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• The first death in the current outbreak happened yesterday, bringing the Covid death toll to 23
• Current alert level settings will remain in place until 11.59pm, September 16
• Auckland remains at level 2.5: 10-person limit on social gatherings, 50-person limit on funerals and tangi
• The rest of the country remains at level 2: 100-person limit on gatherings, masks on public transport, physical distancing
A group of five Covid-19 cases in Botany has raised enough alarm for the Government to keep Auckland at alert level 2.5 for at least two more weekends.
The rest of the country will continue to have level 2 limits on social gatherings and physical distancing requirements to mitigate the risk of travel in and out of Auckland.
It comes with the fresh reminder of how deadly Covid-19 can be, with the death yesterday of a man in his 50s at Middlemore Hospital - the first to die from this current outbreak.
"Our thoughts are with his family and community at this time of loss and grief," director general of health Ashley Bloomfield said.
"[This] reinforces the importance of our shared vigilance against Covid-19, the very serious consequences the virus can carry with it, and the measures we all need to take to stop the spread, break any chain of transmission and prevent deaths."
The country's death toll from Covid-19 is now 23.
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Yesterday Cabinet decided to keep the current settings - level 2.5 for Auckland and level 2 for the rest of the country - at least until 11.59pm on Wednesday, September 16.
Cabinet will decide on the preceding Monday, September 14, whether to change the settings, which wouldn't come into effect until after the Wednesday.
Depending on how well contained the 155-strong outbreak is, at that stage Cabinet may decide to keep restrictions on Auckland and lift them for the rest of the country.
Prime Minister Jacinda Ardern said the Auckland cluster, which has 153 cases, seemed to be contained "at this stage".
But while the Botany cases have the same Covid-19 strain as the cluster, no epidemiological link has been found.
"That means there could be other [Covid-positive] people we are missing," Ardern said.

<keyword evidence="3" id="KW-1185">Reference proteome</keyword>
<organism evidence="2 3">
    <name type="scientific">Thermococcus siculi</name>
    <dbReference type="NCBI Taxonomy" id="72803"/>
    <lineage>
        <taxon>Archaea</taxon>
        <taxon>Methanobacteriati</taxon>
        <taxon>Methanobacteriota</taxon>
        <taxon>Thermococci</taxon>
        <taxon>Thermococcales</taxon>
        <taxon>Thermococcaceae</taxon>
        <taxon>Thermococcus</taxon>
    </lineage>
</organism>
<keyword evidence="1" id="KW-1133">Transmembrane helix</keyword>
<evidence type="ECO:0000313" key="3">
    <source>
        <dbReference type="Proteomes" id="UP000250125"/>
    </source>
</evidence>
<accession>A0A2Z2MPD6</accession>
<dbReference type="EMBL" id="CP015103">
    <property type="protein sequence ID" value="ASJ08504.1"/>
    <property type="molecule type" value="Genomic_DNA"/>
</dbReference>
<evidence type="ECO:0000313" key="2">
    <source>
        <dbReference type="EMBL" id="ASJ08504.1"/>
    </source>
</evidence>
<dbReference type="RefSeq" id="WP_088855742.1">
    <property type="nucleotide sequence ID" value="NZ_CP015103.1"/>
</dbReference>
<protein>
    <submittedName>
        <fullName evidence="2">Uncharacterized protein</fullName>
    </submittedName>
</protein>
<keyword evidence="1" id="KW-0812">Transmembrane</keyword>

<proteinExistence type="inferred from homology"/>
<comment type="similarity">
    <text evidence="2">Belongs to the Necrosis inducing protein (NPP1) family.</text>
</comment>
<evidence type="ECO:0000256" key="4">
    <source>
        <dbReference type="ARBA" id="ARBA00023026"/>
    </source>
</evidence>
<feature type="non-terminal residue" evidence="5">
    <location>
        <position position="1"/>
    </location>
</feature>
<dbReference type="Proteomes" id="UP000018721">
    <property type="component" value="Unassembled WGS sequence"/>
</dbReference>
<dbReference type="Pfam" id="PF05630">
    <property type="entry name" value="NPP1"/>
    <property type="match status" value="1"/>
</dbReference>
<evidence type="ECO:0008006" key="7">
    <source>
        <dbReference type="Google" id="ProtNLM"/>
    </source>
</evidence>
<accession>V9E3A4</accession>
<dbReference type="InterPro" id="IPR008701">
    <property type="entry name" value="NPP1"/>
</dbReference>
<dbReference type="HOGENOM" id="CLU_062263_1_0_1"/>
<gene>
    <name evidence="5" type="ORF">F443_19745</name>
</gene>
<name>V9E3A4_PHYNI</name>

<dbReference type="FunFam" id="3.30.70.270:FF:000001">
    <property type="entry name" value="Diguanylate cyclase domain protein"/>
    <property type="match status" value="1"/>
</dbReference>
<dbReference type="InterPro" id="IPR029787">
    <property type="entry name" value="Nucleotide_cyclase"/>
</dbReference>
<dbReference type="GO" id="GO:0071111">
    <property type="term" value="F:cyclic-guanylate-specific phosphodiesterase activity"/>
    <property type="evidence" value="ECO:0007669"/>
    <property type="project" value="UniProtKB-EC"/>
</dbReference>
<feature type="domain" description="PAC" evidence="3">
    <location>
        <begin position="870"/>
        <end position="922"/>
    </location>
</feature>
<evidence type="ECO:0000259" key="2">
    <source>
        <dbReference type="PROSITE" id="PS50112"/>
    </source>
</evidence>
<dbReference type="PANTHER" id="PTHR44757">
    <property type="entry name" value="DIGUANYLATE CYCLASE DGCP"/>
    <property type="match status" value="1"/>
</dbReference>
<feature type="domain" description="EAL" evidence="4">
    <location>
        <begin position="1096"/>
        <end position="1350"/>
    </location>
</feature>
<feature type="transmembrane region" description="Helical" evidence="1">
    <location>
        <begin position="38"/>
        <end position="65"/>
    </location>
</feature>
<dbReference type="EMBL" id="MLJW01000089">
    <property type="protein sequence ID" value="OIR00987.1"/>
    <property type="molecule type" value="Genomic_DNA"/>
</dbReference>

"It does give us reason to be careful, and it does give us reason to be cautious."
There are two cases in the outbreak outside the cluster and three other groups within the cluster with missing links in their transmission chains - but they are older.
The first Botany case was reported on August 28, and the most recent one was on Tuesday.
That was Auckland's second day at level 2.5, meaning their close contacts may have been moving around the city for one or two days before being told to isolate.
The group is made up of two households and has 42 identified contacts.
"The cases have been identified and close contacts are in isolation and are being tested," Bloomfield said.
"We're hopeful it's well contained. It's just that it's appeared quite late - several weeks after the first cases in this outbreak."
Another reason for not lifting restrictions, Ardern said, was because it takes a week to see a change in the alert level settings reflected in test results.
That means the current results reveal nothing about the spread of Covid-19 from Auckland moving out of level 3.
Modelling also showed that weekends, when socialising was more common, were the "greatest period of risk", she said.
Police will be out in force this weekend to ensure the 10-person social gathering limit is observed.
Otago University epidemiologist Professor Michael Baker applauded Cabinet's decision.
One concern is unidentified close contacts in Auckland, who may have spent the last week spreading Covid-19 under level 2.5's relative freedoms.
"It's far too early to know the full extent of the outbreak," Baker said.
"It's looking manageable at this point, but 12 more days and a high volume of testing will give us a better idea of how the outbreak is behaving.
"With no more cases outside the cluster, in 12 days we could be a lot more confident that we may have eliminated it."
Ardern said Cabinet had considered moving the South Island to level 1, but it remained risky with domestic travel allowed.
"Even if we have no more cases, there's still a chance of spread outside Auckland. If that happens, level 2 lessens the impact of any spread."
To mitigate the risk, testing stations will be set up around the country at tourism and hospitality venues.
Health officials will also be based at Auckland domestic airport to inform people about the health risks, and to remind departing Aucklanders to take level 2.5 with them.
Yesterday there were just under 10,000 test results and only five new cases - two in managed isolation and three in the community.
The community cases were all linked to the cluster, and of 3191 identified close contacts in the outbreak, only 55 are yet to reached.
Of the six people in hospital, two are in ICU.
Bloomfield said the high uptake of Covid Tracer app and the general compliance with mask-wearing on public transport indicated that people were not suffering from alert level-fatigue.
He said there didn't need to be a series of zero-case days before a move to level 1, and it was more about the nature of the cases, including those that were unconnected to the cluster.
Asked about the ongoing cost of the restrictions, especially on hospitality venues and events organisers, Ardern said: "Every hour in level 3 is even more expensive."